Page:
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New theatre would put Hamilton and Waikato back on the touring circuit 7 September, 2017
We're $15m closer to having one of the best theatres in the country.
A proposed Waikato Regional Theatre could put Hamilton back on the touring circuit and be the envy of other cities, according to heavyweights in the performing arts area.
Now philanthropic organisation Trust Waikato has also thrown its weight behind the project with a $15m grant.
The proposal is for a 1100-seat theatre in a complex overlooking the Waikato River from the site of the former Hamilton Hotel building.
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An art gallery and boutique hotel could be part of it but are not included in the estimated $73 million pricetag.
Concepts for the new theatre look amazing, Royal NZ Ballet technical director Andrew Lees said.
"You won't have to go to Auckland to see the entire show," he said.
Before the ballet's sets and shows got too big for Founders Theatre, they were already tweaking them to fit, he said.
The new theatre would take the biggest shows of the next 10 to 15 years with room to spare.
"Other big cities, I wish would have similar kinds of facilities," Lees said.
"I'll be jealous. I'll want one in Wellington now."
In a statement, the ballet's executive director Frances Turner said it could put Hamilton back on the touring circuit.
"Going by the plans it could be one of the best theatres in the country and well and truly fit for our purposes."
Plans also delighted NZ Symphony Orchestra, chief executive Christopher Blake said.
"I'm really pleased and surprised at how skillful it has all been," he said.
Founders Theatre was too narrow for the orchestra to be in full symphony mode and, since it shut, players have squeezed into Clarence Street Theatre or performed in makeshift concert halls at other venues.
"The upshot for us is that we're hoping to be able to eventually increase our activities in Hamilton and do that by being able to bring any programme that we have got to Hamilton, rather than having to pick those ones that will actually fit in the city."
He's expecting the acoustics to be on par with top venues such as Auckland Town Hall and the Michael Fowler Centre.
Both the ballet and the orchestra were pleased with plans for spaces that could be used for education, sponsor, or backstage functions.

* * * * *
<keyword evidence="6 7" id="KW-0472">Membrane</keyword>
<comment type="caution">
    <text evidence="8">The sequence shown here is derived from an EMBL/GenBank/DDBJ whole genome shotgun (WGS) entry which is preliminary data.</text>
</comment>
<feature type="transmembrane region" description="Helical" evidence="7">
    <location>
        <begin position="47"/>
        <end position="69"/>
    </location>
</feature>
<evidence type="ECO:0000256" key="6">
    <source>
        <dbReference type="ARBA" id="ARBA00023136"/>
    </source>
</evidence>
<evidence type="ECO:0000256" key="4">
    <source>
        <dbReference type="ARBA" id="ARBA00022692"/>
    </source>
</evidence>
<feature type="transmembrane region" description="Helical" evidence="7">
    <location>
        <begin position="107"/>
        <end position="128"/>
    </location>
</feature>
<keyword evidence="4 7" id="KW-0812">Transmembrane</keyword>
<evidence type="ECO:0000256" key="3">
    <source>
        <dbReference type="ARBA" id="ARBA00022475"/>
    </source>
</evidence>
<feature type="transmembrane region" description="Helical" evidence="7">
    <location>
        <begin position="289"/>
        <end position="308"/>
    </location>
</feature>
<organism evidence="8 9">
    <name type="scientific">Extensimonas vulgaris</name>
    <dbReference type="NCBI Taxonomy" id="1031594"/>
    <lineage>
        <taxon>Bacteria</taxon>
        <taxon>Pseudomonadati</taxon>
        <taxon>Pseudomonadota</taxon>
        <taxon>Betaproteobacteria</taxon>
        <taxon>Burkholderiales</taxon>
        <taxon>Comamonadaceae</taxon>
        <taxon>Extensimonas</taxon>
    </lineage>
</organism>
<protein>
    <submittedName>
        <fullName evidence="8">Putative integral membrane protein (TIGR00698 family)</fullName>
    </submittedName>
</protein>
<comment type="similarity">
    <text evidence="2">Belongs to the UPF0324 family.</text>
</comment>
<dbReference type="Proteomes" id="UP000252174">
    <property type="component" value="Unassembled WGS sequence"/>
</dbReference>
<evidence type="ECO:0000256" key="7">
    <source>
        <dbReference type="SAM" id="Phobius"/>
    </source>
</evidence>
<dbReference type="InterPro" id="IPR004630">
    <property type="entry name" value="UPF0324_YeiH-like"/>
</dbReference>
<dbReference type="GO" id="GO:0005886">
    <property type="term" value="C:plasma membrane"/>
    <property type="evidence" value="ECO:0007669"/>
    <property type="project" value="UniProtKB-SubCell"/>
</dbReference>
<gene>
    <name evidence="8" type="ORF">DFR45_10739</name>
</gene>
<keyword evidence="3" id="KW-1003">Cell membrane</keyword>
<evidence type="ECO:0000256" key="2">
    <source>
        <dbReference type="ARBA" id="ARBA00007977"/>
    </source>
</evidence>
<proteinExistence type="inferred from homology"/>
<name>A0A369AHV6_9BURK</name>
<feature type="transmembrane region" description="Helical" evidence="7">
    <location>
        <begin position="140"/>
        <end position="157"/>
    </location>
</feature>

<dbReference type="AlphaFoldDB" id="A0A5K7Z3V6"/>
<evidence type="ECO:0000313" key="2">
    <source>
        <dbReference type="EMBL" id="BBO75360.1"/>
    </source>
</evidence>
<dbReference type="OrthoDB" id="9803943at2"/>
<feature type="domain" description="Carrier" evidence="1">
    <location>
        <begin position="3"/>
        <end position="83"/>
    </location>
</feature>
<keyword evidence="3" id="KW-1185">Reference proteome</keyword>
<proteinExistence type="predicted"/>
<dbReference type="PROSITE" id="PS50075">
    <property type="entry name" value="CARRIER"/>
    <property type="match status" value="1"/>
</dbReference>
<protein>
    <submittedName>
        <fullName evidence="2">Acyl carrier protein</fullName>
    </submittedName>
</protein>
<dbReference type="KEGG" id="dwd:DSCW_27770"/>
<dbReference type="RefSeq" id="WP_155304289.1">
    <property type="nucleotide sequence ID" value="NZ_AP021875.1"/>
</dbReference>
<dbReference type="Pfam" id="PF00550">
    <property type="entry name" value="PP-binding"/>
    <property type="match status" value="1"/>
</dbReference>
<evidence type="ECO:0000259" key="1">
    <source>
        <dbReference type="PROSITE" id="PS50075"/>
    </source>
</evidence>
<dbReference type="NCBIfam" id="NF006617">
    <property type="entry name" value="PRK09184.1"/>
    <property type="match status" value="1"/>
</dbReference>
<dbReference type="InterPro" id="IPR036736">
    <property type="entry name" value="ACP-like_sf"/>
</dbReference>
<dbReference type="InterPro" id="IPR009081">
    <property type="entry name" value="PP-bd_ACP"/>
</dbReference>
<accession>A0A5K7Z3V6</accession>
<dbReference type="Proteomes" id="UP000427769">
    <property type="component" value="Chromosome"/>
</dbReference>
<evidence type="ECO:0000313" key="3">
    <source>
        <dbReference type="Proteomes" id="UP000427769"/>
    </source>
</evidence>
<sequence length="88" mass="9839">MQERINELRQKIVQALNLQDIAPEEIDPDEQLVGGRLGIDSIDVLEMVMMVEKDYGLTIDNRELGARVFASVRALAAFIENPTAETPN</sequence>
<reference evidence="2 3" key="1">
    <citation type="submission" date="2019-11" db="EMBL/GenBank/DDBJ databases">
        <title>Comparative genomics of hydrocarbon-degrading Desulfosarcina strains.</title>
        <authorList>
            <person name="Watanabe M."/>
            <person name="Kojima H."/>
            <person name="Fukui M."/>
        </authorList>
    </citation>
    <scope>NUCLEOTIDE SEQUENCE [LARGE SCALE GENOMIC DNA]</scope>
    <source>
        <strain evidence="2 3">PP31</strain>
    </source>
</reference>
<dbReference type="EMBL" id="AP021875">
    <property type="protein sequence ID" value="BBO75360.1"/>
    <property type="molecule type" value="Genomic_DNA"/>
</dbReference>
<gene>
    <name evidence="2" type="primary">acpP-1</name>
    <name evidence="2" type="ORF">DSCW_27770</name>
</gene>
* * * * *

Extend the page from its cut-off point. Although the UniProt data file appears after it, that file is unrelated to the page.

COMMUNITY COMES ON BOARD
Trust Waikato foresees wide-ranging and positive benefits and has given $15m towards the theatre development.
"The new theatre will add to the cultural, economic and creative opportunities across the region for many years to come," a statement from Trust Waikato chair Niwa Nuri said.
And Hamilton Operatic Society chair Fiona Bradley is excited about doing a show on the new stage.
"[The exterior] is gorgeous. It's going to be an iconic building in its own right, a place that people want to be, to come to."
The experts had listened to feedback, she said - for example by meeting Hamilton Operatic's wishes for seating capacity.
International theatre design consultancy Charcoalblue was appointed to help with the theatre design process, and Melbourne studio principal Eric Lawrence presented progress so far to council.
The new auditorium was intended to be a "flexible, lyric theatre with great acoustics for un-amplified musical instruments", he said.
It should attract national and international touring performers but also be a destination in its own right and have other uses.
The proposed auditorium shape - parallel side walls and two balconies - was preferred acoustically but had another advantage, Charcoalblue partner Byron Harrison said in the presentation.
"By not selling the upper balcony or rear parterre, the seating capacity may be reduced to between 650 and 800 seats without causing the room to feel empty."
The stage itself could vary from 12m to 20m in width, Harrison said, so box seats on either side would be "moveable architectural towers".
The theatre would have a full-height fly tower and motorised lifts in the forestage area would allow for an orchestra pit, stage extension, or extra rows of seating.
The theatre building would be an iconic structure beside the iconic Waikato River, Jasmax architect David Pugh said.
The screen around the building would reflect the tranquility of the river and the building's towers could be backlit to resemble the dappled light of the trees surrounding them.
Momentum Waikato chair Leonard Gardner said the new theatre would probably need ongoing community support to break even, especially in the first few years.
Some generous Waikato families were supporting the project and Hamilton City Council's ongoing risk would be limited to agreed annual funding.
The Waikato has been without a key performing arts venue since Founders Theatre shut in March 2016.
Development of a new one is being led by philanthropic organisation Momentum Waikato, and the plans so far were revealed at a Hamilton City Council's August meeting.
A selection of features of the proposed Waikato Regional Theatre
* flexible lyric theatre
* auditorium seats around 1100
* auditorium has parallel walls and two balconies
* acoustics suitable for unamplified instruments
* stage width can vary from 12m to 20m
* other moveable parts: eg proscenium, forestage lifts, box seats
* $73m budget
* full facility would be 6432sqm
* informal performance sites in foyer and courtyard
* possibility of adjoining arts development (hotel and gallery)
Story from Stuff.co.nz
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